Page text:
TAMPA — The Russian wing darted into the slot during the third period of the Lightning's win Thursday in L.A.
He instinctively ripped a rebound off the top-right corner crossbar into the net. Bar down. It was a goal scorer's goal.
"It looked like Kuch," Fox Sports Sun analyst Brian Engblom said.
Only it wasn't Nikita Kucherov. It was linemate Vladislav Namestnikov, who shouldn't be the forgotten man on the Lightning's dominant top line.
Namestnikov scored Sunday for the fourth time in the Lightning's three-game California sweep. His nine goals are one shy of last season's total. He might be playing the best hockey of his career.
You thought stopping Kucherov and Steven Stamkos was tough enough? Now Namestnikov is rolling.
"Obviously (Namestnikov) might fly under the radar on our line," Stamkos said. "But he's a huge piece. When he can be a threat to score, that just adds another element.
"Teams are having a difficult time defending us because everyone is a threat out on the ice. It's great to see him have success because he's earned it."
Stamkos and Kucherov own the headlines. The duo is No. 1 and No. 2 in the NHL in scoring. But associate coach Rick Bowness said, like many of the all-time duos, they don't work as well without a third partner. One who has the elite hockey mind — and speed —- to hang with elite scorers. One who is responsible defensively, especially when the others are up in the rush.
Stamkos points out Namestnikov is a second center on their line, which takes pressure off him, both in faceoffs and his own end.
"In order to be successful, you have to have guys that have the ability to understand their roles and Namestnikov has been outstanding with these guys," said NHL Network analyst Alex Tanguay, a former Lightning wing. "Giving them touches, giving them lanes to shoot, driving the net, making simple plays that allows those guys to play freely. And when those guys play freely and with confidence, good things are happening and that line is dynamite."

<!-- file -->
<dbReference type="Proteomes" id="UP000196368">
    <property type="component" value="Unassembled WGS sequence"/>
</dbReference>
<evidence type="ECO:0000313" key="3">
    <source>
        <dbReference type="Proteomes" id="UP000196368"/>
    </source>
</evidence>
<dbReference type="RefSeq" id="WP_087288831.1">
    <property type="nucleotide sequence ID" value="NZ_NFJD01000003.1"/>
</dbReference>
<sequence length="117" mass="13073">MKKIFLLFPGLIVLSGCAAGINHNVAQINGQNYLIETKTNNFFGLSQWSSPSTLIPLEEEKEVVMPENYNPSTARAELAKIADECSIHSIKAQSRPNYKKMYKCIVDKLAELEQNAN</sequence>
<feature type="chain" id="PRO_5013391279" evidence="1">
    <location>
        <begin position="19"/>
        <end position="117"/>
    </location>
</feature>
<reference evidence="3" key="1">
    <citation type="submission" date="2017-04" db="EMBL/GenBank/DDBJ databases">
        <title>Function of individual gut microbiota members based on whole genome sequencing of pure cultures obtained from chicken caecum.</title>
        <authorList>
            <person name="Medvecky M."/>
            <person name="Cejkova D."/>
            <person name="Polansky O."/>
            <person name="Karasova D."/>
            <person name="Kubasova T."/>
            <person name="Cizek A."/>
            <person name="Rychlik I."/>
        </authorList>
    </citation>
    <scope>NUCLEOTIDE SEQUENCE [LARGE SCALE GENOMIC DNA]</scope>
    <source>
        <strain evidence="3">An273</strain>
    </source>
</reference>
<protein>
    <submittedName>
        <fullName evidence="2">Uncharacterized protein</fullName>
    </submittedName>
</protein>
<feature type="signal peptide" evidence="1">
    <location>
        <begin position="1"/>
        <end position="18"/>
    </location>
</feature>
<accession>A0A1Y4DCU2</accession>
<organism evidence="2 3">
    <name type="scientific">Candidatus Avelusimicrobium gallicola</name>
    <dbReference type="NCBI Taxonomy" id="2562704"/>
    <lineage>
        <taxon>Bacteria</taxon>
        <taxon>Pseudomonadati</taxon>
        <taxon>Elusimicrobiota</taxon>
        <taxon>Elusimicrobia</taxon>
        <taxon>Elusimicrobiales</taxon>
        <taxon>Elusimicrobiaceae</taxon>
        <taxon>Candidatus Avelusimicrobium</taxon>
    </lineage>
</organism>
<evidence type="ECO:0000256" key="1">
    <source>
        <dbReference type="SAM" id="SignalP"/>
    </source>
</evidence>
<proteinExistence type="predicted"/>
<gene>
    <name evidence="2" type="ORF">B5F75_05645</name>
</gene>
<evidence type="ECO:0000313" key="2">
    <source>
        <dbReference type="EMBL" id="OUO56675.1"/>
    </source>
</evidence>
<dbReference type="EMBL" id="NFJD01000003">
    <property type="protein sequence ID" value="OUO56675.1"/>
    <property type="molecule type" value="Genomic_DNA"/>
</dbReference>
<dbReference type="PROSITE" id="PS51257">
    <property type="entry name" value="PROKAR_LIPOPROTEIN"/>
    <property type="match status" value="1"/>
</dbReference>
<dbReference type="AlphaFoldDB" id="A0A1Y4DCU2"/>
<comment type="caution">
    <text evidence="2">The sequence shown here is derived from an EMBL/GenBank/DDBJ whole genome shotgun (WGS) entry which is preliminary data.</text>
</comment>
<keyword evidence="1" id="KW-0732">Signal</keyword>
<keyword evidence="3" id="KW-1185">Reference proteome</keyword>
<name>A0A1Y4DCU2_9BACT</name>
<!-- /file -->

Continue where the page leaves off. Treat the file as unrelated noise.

What Namestnikov has added more recently is aggressiveness. Namestnikov's 44 shots are already about 40 percent of last season's total (114). He has points in 14 of the team's 18 games.
"You've got to get over the fact of who you are playing with first," coach Jon Cooper said. "And then you have to accept the fact you do belong with that group.
"What I like about Vladdy and he's still not quite there yet but he's shooting pucks now. You've got to be around the net and shoot pucks to score goals in this league, and that's what he's doing. It's paying off."
It paid off in Sunday's 2-1 win at Anaheim as Namestnikov — positioned around the crease — put in a rebound in the second period. Namestnikov said his comfort level with his line has helped him in his hot start, how they understand each other.
Namestnikov's skill shouldn't be shocking. He's a former first-round pick, taken 27th in 2011 NHL draft — 31 selections before Kucherov.
"I always thought Vladdy is a good player, but he never really had a chance to play on the top line," Kucherov said. "And right now, you see he's building confidence. I thought he should have been up there a lot earlier."
Namestnikov couldn't have picked better timing. He's scheduled to be a restricted free agent next summer.
Is this his best stretch of hockey yet?
"It's hard to say," Namestnikov said, smiling. "I try not to think about it too much, just try to play the game the same way I've always played, just help contribute to the team and do my best."
Joe Smith can be reached at firstname.lastname@example.org. Follow @TBTImes_JSmith.